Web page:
In the aftermath of major, highly-publicized shootings like the one involving Representative Giffords, the young children at Sandy Hook or the theater goers in Aurora, CO, much hand-wringing takes place, promises made to “do something” to prevent similar events from happening ever again, and the resulting legislation gets shelved or replaced by something that actually increases the danger rather than alleviating it. One example is to allow open carry in public places where no reasonable person is made to feel safer by the mere presence of firearms. These open-carry fanatics scare people, they don’t make them feel safer. We know that guns are so plentiful and easy to obtain that if we see a stranger openly carrying one we don’t know what to expect next.
The NRA has been famous for advocating increased ownership of and use of guns in the wake of such mass shootings. Militarizing police and schools does not make them safer. The more guns around, the easier it becomes for them to be used by someone who doesn’t own them. The more chances that accidents will happen like the kids who shoot siblings because they aren’t even old enough to realize what the gun is for or how to use it properly. Accidents will happen, but we needn’t invite them by exponentially increasing the number and capability of firearms present in any given situation. Car accidents still happen, but are far less likely to be fatal if we have licensing procedures, registration, speed limits, traffic lights and laws against impaired driving.
We do have some laws and regulations regarding ownership and use of deadly firearms. They are obviously not sufficient when it comes to preventing a large number of people from being killed or injured by them on a regular basis. Common sense legislation has been and will continue to be proposed in the future to try to limit the damage. We must elect leaders willing to pass legislation which makes it more difficult for me to wake up in the morning to news that someone, sane or not, has gone on a rampage with an automatic or semi-automatic rifle with 30 round magazines in a mall or a school or a courthouse and gunned down 5 or 10 or 30 people. I also would like not to be reading or hearing about people gunned down by family members in domestic disputes or due to being mistaken for an intruder in their own home.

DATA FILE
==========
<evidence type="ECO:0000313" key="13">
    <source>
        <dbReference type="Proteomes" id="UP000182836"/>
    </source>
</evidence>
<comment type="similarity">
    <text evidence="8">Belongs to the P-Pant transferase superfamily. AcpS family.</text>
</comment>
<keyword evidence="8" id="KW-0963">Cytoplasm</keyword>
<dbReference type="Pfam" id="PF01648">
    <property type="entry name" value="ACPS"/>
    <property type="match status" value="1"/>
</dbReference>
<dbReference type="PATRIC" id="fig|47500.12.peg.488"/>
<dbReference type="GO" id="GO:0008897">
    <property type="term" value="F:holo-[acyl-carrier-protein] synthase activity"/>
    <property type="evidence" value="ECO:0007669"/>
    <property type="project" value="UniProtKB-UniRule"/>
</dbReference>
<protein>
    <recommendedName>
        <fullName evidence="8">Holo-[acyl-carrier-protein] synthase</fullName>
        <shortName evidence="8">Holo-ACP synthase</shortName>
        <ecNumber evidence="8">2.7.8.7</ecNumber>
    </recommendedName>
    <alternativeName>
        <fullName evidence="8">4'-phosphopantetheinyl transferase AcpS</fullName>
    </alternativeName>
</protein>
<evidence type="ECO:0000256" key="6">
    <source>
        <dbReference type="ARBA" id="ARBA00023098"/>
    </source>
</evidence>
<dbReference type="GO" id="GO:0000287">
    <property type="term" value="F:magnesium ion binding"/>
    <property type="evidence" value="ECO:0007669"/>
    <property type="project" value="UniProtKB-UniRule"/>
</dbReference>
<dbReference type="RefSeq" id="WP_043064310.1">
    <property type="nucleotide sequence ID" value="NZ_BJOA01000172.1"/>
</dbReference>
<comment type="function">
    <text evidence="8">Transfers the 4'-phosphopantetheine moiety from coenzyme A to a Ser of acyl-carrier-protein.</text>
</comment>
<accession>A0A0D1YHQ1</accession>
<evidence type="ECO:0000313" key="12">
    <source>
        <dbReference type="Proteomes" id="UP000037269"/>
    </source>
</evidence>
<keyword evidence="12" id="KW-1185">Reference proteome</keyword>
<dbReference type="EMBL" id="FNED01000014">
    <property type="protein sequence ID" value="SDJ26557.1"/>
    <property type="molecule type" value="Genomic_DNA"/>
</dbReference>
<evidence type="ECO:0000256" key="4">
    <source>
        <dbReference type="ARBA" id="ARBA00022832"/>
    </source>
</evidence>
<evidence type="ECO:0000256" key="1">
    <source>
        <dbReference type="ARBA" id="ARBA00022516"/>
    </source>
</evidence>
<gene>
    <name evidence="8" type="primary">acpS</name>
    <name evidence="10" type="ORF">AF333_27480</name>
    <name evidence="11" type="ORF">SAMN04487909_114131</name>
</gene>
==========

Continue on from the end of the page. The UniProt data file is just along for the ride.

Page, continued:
The right to own and bear arms is also a responsibility to use those arms safely to defend oneself or loved ones or property and to prevent those weapons from being used for illegal purposes. Just as we restrict minors from buying and consuming alcohol or cigarettes, and have age and licensing requirements for operating motor vehicles, we should have common sense requirements for purchasing, possessing or operating a firearm. There is a time and place where weapons may be appropriate. We currently allow more times and places for their potential use than is absolutely necessary or even prudent. Other countries have found ways to break away from this gun culture which we have allowed to flourish openly for far too long. We can do the same without violating the spirit or the letter of the Second Amendment. Leaders must be elected who will stand up to the unreasonable demands of the gun manufacturers and we must be sure they are rewarded for doing so.
Just like the US claims that increasing the number of countries with access to nuclear weapons reduces the safety and security of us all, the prevalence of ever-increasing numbers and capabilities of individual firearms in the hands of those who either have not demonstrated the ability to use them appropriately or have demonstrated a proclivity to intentionally use them to harm others is a recipe for continued disaster like those we have repeatedly confronted for years. The time has come to abandon the nonsense and use some common sense to prevent the senseless loss of life of innocent men, women and children in the future.